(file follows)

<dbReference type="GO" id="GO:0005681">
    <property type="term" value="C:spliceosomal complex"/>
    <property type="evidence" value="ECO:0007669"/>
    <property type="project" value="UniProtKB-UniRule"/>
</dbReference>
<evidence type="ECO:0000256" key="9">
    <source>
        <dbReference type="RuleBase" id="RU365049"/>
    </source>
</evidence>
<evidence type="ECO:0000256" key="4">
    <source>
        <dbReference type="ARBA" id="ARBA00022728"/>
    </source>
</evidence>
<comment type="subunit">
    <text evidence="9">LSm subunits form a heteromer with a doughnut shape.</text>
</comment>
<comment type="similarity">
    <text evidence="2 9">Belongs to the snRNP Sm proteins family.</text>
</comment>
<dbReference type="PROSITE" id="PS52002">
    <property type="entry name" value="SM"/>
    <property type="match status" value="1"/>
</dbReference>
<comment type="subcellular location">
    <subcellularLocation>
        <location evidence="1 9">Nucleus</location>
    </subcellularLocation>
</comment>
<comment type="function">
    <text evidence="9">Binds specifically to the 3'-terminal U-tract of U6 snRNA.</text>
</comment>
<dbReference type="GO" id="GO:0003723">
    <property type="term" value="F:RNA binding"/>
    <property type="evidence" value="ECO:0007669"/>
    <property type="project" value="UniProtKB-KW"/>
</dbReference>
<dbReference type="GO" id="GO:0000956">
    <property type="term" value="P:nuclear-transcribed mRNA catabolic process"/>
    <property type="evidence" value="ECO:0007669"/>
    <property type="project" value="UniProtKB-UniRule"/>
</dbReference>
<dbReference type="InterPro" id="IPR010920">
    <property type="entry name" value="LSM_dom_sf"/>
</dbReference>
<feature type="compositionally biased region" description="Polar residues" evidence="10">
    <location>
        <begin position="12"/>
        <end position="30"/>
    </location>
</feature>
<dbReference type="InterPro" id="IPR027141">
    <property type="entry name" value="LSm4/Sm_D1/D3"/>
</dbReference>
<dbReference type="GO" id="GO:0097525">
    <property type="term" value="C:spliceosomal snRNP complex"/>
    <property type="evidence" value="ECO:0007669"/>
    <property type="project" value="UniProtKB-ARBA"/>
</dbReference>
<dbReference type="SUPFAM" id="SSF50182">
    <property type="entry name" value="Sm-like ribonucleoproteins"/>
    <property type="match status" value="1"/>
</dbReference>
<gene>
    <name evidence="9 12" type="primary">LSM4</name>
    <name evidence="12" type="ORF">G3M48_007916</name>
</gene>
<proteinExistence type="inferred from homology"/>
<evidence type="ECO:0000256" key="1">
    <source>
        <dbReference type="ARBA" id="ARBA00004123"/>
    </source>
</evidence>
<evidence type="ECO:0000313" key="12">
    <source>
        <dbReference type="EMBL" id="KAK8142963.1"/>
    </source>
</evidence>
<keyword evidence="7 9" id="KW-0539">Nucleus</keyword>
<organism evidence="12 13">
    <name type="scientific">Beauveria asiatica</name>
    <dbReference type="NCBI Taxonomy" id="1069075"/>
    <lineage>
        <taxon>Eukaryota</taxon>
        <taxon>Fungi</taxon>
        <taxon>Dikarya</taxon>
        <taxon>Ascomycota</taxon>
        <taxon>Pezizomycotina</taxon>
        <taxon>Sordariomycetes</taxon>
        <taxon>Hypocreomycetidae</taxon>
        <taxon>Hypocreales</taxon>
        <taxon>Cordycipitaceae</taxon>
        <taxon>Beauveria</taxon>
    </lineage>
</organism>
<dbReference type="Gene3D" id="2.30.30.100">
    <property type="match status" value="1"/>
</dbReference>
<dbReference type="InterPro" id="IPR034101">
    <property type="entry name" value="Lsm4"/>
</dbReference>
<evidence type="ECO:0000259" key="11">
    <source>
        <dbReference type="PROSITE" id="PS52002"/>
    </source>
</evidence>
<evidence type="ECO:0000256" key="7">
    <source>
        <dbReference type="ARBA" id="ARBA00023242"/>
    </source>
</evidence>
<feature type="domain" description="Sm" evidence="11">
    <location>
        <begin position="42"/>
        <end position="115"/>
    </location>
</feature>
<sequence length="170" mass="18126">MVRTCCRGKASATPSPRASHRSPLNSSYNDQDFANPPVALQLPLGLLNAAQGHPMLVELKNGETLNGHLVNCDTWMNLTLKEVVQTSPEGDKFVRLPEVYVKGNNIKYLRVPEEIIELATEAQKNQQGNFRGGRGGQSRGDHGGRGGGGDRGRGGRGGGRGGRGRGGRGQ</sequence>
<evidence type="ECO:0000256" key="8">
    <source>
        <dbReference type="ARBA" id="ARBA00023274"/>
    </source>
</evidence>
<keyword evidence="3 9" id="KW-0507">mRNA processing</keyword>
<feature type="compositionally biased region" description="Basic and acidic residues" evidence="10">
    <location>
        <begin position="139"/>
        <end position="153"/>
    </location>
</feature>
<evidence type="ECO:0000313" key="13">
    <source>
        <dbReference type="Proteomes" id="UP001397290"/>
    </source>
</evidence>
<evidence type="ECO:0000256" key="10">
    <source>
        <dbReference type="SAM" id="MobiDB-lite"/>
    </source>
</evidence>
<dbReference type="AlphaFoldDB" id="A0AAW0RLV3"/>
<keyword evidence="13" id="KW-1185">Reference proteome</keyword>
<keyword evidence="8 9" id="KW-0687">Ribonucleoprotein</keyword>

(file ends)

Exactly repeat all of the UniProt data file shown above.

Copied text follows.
<dbReference type="GO" id="GO:0005681">
    <property type="term" value="C:spliceosomal complex"/>
    <property type="evidence" value="ECO:0007669"/>
    <property type="project" value="UniProtKB-UniRule"/>
</dbReference>
<evidence type="ECO:0000256" key="9">
    <source>
        <dbReference type="RuleBase" id="RU365049"/>
    </source>
</evidence>
<evidence type="ECO:0000256" key="4">
    <source>
        <dbReference type="ARBA" id="ARBA00022728"/>
    </source>
</evidence>
<comment type="subunit">
    <text evidence="9">LSm subunits form a heteromer with a doughnut shape.</text>
</comment>
<comment type="similarity">
    <text evidence="2 9">Belongs to the snRNP Sm proteins family.</text>
</comment>
<dbReference type="PROSITE" id="PS52002">
    <property type="entry name" value="SM"/>
    <property type="match status" value="1"/>
</dbReference>
<comment type="subcellular location">
    <subcellularLocation>
        <location evidence="1 9">Nucleus</location>
    </subcellularLocation>
</comment>
<comment type="function">
    <text evidence="9">Binds specifically to the 3'-terminal U-tract of U6 snRNA.</text>
</comment>
<dbReference type="GO" id="GO:0003723">
    <property type="term" value="F:RNA binding"/>
    <property type="evidence" value="ECO:0007669"/>
    <property type="project" value="UniProtKB-KW"/>
</dbReference>
<dbReference type="GO" id="GO:0000956">
    <property type="term" value="P:nuclear-transcribed mRNA catabolic process"/>
    <property type="evidence" value="ECO:0007669"/>
    <property type="project" value="UniProtKB-UniRule"/>
</dbReference>
<dbReference type="InterPro" id="IPR010920">
    <property type="entry name" value="LSM_dom_sf"/>
</dbReference>
<feature type="compositionally biased region" description="Polar residues" evidence="10">
    <location>
        <begin position="12"/>
        <end position="30"/>
    </location>
</feature>
<dbReference type="InterPro" id="IPR027141">
    <property type="entry name" value="LSm4/Sm_D1/D3"/>
</dbReference>
<dbReference type="GO" id="GO:0097525">
    <property type="term" value="C:spliceosomal snRNP complex"/>
    <property type="evidence" value="ECO:0007669"/>
    <property type="project" value="UniProtKB-ARBA"/>
</dbReference>
<dbReference type="SUPFAM" id="SSF50182">
    <property type="entry name" value="Sm-like ribonucleoproteins"/>
    <property type="match status" value="1"/>
</dbReference>
<gene>
    <name evidence="9 12" type="primary">LSM4</name>
    <name evidence="12" type="ORF">G3M48_007916</name>
</gene>
<proteinExistence type="inferred from homology"/>
<evidence type="ECO:0000256" key="1">
    <source>
        <dbReference type="ARBA" id="ARBA00004123"/>
    </source>
</evidence>
<evidence type="ECO:0000313" key="12">
    <source>
        <dbReference type="EMBL" id="KAK8142963.1"/>
    </source>
</evidence>
<keyword evidence="7 9" id="KW-0539">Nucleus</keyword>
<organism evidence="12 13">
    <name type="scientific">Beauveria asiatica</name>
    <dbReference type="NCBI Taxonomy" id="1069075"/>
    <lineage>
        <taxon>Eukaryota</taxon>
        <taxon>Fungi</taxon>
        <taxon>Dikarya</taxon>
        <taxon>Ascomycota</taxon>
        <taxon>Pezizomycotina</taxon>
        <taxon>Sordariomycetes</taxon>
        <taxon>Hypocreomycetidae</taxon>
        <taxon>Hypocreales</taxon>
        <taxon>Cordycipitaceae</taxon>
        <taxon>Beauveria</taxon>
    </lineage>
</organism>
<dbReference type="Gene3D" id="2.30.30.100">
    <property type="match status" value="1"/>
</dbReference>
<dbReference type="InterPro" id="IPR034101">
    <property type="entry name" value="Lsm4"/>
</dbReference>
<evidence type="ECO:0000259" key="11">
    <source>
        <dbReference type="PROSITE" id="PS52002"/>
    </source>
</evidence>
<evidence type="ECO:0000256" key="7">
    <source>
        <dbReference type="ARBA" id="ARBA00023242"/>
    </source>
</evidence>
<feature type="domain" description="Sm" evidence="11">
    <location>
        <begin position="42"/>
        <end position="115"/>
    </location>
</feature>
<sequence length="170" mass="18126">MVRTCCRGKASATPSPRASHRSPLNSSYNDQDFANPPVALQLPLGLLNAAQGHPMLVELKNGETLNGHLVNCDTWMNLTLKEVVQTSPEGDKFVRLPEVYVKGNNIKYLRVPEEIIELATEAQKNQQGNFRGGRGGQSRGDHGGRGGGGDRGRGGRGGGRGGRGRGGRGQ</sequence>
<evidence type="ECO:0000256" key="8">
    <source>
        <dbReference type="ARBA" id="ARBA00023274"/>
    </source>
</evidence>
<keyword evidence="3 9" id="KW-0507">mRNA processing</keyword>
<feature type="compositionally biased region" description="Basic and acidic residues" evidence="10">
    <location>
        <begin position="139"/>
        <end position="153"/>
    </location>
</feature>
<evidence type="ECO:0000313" key="13">
    <source>
        <dbReference type="Proteomes" id="UP001397290"/>
    </source>
</evidence>
<evidence type="ECO:0000256" key="10">
    <source>
        <dbReference type="SAM" id="MobiDB-lite"/>
    </source>
</evidence>
<dbReference type="AlphaFoldDB" id="A0AAW0RLV3"/>
<keyword evidence="13" id="KW-1185">Reference proteome</keyword>
<keyword evidence="8 9" id="KW-0687">Ribonucleoprotein</keyword>